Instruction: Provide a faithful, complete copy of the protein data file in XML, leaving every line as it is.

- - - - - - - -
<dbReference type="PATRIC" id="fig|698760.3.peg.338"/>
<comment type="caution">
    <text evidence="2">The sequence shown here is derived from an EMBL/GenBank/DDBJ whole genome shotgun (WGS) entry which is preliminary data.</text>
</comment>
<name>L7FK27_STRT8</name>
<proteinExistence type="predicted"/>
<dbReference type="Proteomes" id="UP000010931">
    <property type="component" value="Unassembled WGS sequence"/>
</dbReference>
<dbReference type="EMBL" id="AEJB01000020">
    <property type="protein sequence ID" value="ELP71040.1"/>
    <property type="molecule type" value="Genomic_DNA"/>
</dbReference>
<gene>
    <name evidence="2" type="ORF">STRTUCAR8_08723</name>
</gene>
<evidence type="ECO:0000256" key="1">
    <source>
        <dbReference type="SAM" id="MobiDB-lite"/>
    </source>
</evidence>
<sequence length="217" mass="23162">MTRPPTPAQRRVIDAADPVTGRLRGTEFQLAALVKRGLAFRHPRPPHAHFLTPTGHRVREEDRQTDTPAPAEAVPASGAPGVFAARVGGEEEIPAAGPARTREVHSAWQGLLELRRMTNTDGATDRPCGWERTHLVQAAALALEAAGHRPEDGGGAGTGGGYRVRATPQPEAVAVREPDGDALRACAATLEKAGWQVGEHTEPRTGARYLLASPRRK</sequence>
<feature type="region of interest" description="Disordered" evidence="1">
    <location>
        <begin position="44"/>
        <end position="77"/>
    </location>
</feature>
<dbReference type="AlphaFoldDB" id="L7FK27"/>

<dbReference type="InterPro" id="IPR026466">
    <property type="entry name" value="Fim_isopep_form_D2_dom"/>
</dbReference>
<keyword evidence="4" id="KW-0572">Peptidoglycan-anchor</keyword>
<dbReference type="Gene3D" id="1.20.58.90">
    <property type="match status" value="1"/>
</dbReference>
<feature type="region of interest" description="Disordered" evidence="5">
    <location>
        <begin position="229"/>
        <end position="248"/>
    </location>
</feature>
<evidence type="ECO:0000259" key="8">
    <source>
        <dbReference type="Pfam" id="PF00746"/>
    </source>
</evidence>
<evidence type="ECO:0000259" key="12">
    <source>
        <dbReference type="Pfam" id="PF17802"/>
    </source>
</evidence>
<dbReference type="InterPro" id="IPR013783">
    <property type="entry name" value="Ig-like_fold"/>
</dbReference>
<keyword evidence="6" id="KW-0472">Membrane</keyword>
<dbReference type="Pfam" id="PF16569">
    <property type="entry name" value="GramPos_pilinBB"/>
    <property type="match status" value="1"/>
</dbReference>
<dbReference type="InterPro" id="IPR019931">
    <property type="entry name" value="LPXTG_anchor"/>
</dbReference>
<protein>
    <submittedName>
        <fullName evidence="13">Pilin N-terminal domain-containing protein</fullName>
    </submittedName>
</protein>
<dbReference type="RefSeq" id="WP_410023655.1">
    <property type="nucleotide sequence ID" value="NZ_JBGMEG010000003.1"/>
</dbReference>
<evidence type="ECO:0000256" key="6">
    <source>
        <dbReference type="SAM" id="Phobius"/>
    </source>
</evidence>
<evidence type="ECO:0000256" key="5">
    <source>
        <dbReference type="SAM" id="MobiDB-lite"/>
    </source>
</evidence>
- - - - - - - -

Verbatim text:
<dbReference type="PATRIC" id="fig|698760.3.peg.338"/>
<comment type="caution">
    <text evidence="2">The sequence shown here is derived from an EMBL/GenBank/DDBJ whole genome shotgun (WGS) entry which is preliminary data.</text>
</comment>
<name>L7FK27_STRT8</name>
<proteinExistence type="predicted"/>
<dbReference type="Proteomes" id="UP000010931">
    <property type="component" value="Unassembled WGS sequence"/>
</dbReference>
<dbReference type="EMBL" id="AEJB01000020">
    <property type="protein sequence ID" value="ELP71040.1"/>
    <property type="molecule type" value="Genomic_DNA"/>
</dbReference>
<gene>
    <name evidence="2" type="ORF">STRTUCAR8_08723</name>
</gene>
<evidence type="ECO:0000256" key="1">
    <source>
        <dbReference type="SAM" id="MobiDB-lite"/>
    </source>
</evidence>
<sequence length="217" mass="23162">MTRPPTPAQRRVIDAADPVTGRLRGTEFQLAALVKRGLAFRHPRPPHAHFLTPTGHRVREEDRQTDTPAPAEAVPASGAPGVFAARVGGEEEIPAAGPARTREVHSAWQGLLELRRMTNTDGATDRPCGWERTHLVQAAALALEAAGHRPEDGGGAGTGGGYRVRATPQPEAVAVREPDGDALRACAATLEKAGWQVGEHTEPRTGARYLLASPRRK</sequence>
<feature type="region of interest" description="Disordered" evidence="1">
    <location>
        <begin position="44"/>
        <end position="77"/>
    </location>
</feature>
<dbReference type="AlphaFoldDB" id="L7FK27"/>

<dbReference type="InterPro" id="IPR026466">
    <property type="entry name" value="Fim_isopep_form_D2_dom"/>
</dbReference>
<keyword evidence="4" id="KW-0572">Peptidoglycan-anchor</keyword>
<dbReference type="Gene3D" id="1.20.58.90">
    <property type="match status" value="1"/>
</dbReference>
<feature type="region of interest" description="Disordered" evidence="5">
    <location>
        <begin position="229"/>
        <end position="248"/>
    </location>
</feature>
<evidence type="ECO:0000259" key="8">
    <source>
        <dbReference type="Pfam" id="PF00746"/>
    </source>
</evidence>
<evidence type="ECO:0000259" key="12">
    <source>
        <dbReference type="Pfam" id="PF17802"/>
    </source>
</evidence>
<dbReference type="InterPro" id="IPR013783">
    <property type="entry name" value="Ig-like_fold"/>
</dbReference>
<keyword evidence="6" id="KW-0472">Membrane</keyword>
<dbReference type="Pfam" id="PF16569">
    <property type="entry name" value="GramPos_pilinBB"/>
    <property type="match status" value="1"/>
</dbReference>
<dbReference type="InterPro" id="IPR019931">
    <property type="entry name" value="LPXTG_anchor"/>
</dbReference>
<protein>
    <submittedName>
        <fullName evidence="13">Pilin N-terminal domain-containing protein</fullName>
    </submittedName>
</protein>
<dbReference type="RefSeq" id="WP_410023655.1">
    <property type="nucleotide sequence ID" value="NZ_JBGMEG010000003.1"/>
</dbReference>
<evidence type="ECO:0000256" key="6">
    <source>
        <dbReference type="SAM" id="Phobius"/>
    </source>
</evidence>
<evidence type="ECO:0000256" key="5">
    <source>
        <dbReference type="SAM" id="MobiDB-lite"/>
    </source>
</evidence>